Starring Joel Kinneman, Gary Oldman, Michael Keaton, Jackie Earle Haley, Abbie Cornish and Michael K. Williams
Directed by José Padilha
From MGM and Columbia Pictures
This is why films should not be remade
by Michael Clawson of Terminal Volume
Everything that takes place in the RoboCop remake could have, hypothetically, been gleaned from the poster of the original RoboCop or perhaps the Netflix synopsis, which begs the question: did anyone actually watch the original?
I ask because the remake is a misfire in every conceivable way. Where the original was inventive with its science fiction and laced with social commentary, this one is tone deaf to its own existence, blasting through all the subtlety and nuance that made the original so wickedly prescient.
My heart goes out to RoboCop’s director José Padilha, who expressed publicly that the studio was meddling and refused him the latitude to create a film with any semblance of personality, or even just some nervous tics. At the same time, Padilha wasn’t even able to pull off a mediocre hit — he blew right past “mediocre” on the freefall into oblivion — which says a lot for his work, studio meddling or not.
In fairness to all parties, though, Paul Verhoeven’s work is often misunderstood. Starship Troopers is a great example. Ask the fanboys why they love it and they’ll say two things: space marines killing bugs and co-ed showers. But the film was richer than that, with its layers of pre-Internet “Want to know more?” infotainment and its fascist regard for the military, like a science fiction version of Triumph of the Will. Starship Troopers was an idea movie pretending to be a dumb genre picture, the same of which could be said, in varying degrees, to Verhoeven's Basic Instinct, about icepicks and underwear-free interrogations; Totall Recall, about a talking head prosthetic and three-boobed women; and even the reprehensibly bad Showgirls, about gratuitous nudity and bad acting, the subtext of which was gratuitous nudity and bad acting.
This RoboCop, though, has no big ideas, or thoughtful subtext, or social commentary. It’s essentially exactly what the title suggests: a robotic man becomes a police officer. It stars Joel Kinnaman as Alex Murphy, a detective in Detroit’s embattled police department. Murphy is nearly killed in a bomb blast that leaves him with nothing but a hand, head, heart and lungs. His metallic body is brought together in one of those Iron Man chambers, where all the pieces come up from the floor to assemble. He’s created by OmniCorp, a drone manufacturer that is sending tactical unmanned robots and tanks into Afghanistan to obliterate every 10-year-old holding a kitchen knife.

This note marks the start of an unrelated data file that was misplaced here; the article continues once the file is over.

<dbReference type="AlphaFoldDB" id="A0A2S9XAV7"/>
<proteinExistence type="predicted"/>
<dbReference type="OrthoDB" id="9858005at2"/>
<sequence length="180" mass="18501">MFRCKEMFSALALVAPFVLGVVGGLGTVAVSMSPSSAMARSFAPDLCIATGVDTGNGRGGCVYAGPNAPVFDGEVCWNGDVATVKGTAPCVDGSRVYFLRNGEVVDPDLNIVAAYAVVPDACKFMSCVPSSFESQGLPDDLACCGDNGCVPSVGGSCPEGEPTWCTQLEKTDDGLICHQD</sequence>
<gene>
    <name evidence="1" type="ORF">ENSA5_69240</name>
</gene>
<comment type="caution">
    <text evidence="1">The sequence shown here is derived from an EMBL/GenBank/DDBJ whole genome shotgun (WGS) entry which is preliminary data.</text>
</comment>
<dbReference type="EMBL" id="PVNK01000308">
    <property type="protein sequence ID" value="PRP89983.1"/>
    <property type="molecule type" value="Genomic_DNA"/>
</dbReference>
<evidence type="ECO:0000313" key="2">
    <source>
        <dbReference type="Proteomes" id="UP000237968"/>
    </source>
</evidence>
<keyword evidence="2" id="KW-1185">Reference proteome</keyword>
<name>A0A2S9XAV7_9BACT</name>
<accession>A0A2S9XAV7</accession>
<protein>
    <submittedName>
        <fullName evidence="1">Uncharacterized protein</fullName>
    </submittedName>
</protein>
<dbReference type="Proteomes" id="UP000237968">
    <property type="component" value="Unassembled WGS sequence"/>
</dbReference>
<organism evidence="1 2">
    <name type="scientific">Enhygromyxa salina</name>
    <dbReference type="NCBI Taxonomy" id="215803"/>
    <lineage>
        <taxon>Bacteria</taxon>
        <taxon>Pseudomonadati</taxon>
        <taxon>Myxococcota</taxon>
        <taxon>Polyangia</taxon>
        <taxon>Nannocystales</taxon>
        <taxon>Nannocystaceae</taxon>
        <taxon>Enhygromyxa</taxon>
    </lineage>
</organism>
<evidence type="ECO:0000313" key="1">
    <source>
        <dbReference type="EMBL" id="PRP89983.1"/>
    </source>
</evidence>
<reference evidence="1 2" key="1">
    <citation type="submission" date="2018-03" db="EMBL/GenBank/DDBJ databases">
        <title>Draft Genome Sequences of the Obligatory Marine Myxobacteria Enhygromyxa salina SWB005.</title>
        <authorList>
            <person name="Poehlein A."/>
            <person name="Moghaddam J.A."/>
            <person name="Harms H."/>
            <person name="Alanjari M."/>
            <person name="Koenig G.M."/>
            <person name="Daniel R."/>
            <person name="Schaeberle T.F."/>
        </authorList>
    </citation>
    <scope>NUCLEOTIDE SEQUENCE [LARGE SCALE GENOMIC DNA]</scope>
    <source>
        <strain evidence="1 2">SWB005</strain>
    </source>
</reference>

Omnicorp wants to bring drones to the United States, but they need a test case to woo Congress to throw out a law banning artificially intelligent drones. Murphy, his meaty stumps still simmering from the bomb blast, is that test case. If you’ll recall in the original, Alex Murphy had his brain wiped clean before becoming the cyborg cop. Here, though, this Murphy is aware of who he is, which requires all sorts of family drama with his wife and his son, whose only identifying characteristic seems to be that he likes hockey. (Screenwriter 1: “How do we make this kid less two-dimensional?” Screenwriter 2: “Give him a hobby he obsesses over. Brilliant.”)
For a brief spell right in the middle of the movie, RoboCop does exactly what he’s programmed to do — he arrests bad guys. He does this by using a huge database that crosschecks mugshots with surveillance footage, which leads me to ask an obvious question: Why haven't the regular cops done this?
The movie can’t decide what state Murphy's brain is in. He begins with all his memories intact, and an obvious case of post-traumatic stress disorder, but then the plot requires changes to his brain chemistry: too much dopamine, not enough, microchips are removed, then they’re put back and the whole time Murphy bounces from one emotional state to none at all. One day he can recognize his partner (the great Michael K. Williams in a wasted role) and the next he’s dodging around his weepy wife in a Tron lightcycle. Recall the original film and how neat this was all handled: Murphy’s memories slowly creeped into RoboCop’s programming, suggesting that the human parts of a brain could never be overwritten. Now contrast that with this mess. The difference is night and day.
Mostly, though, the RoboCop reboot is just stupid moviemaking. It takes close to 65 minutes to get RoboCop on the street, and even then he has to go through the most mindless training program, some of it while listening to yodel-sampled dance music (Google “Hocus Pocus” by Focus). The film frequently teases bigger ideas (drones in Afghanistan, the ethics of robotic people, the wackiness of Congress, FOX News' wacky slant) but all lead to dead ends and hollow payoffs. This movie is so stupid that when it pans across the dome of the US Capitol, the Washington Monument piercing the sky in the background, the bottom of the screen reads “Washington D.C.” because apparently it needed to be stated. And there’s poor Kinnaman, stuck in that ghastly suit, his career’s metal-plated albatross.
All those memorable scenes of Verhoeven's RoboCop shooting through skirts, wrestling through drywall and making those awful speeches quoting the police code to victims have been replaced with mindless shootouts and vapid action sequences that your brain will forget, delete and write over as they’re happening in real time.
Many films have been questionably remade: Psycho, Godzilla, Willy Wonka. Each is their own brand of awful, but RoboCop might be the new gold standard for remakes that just don’t get it.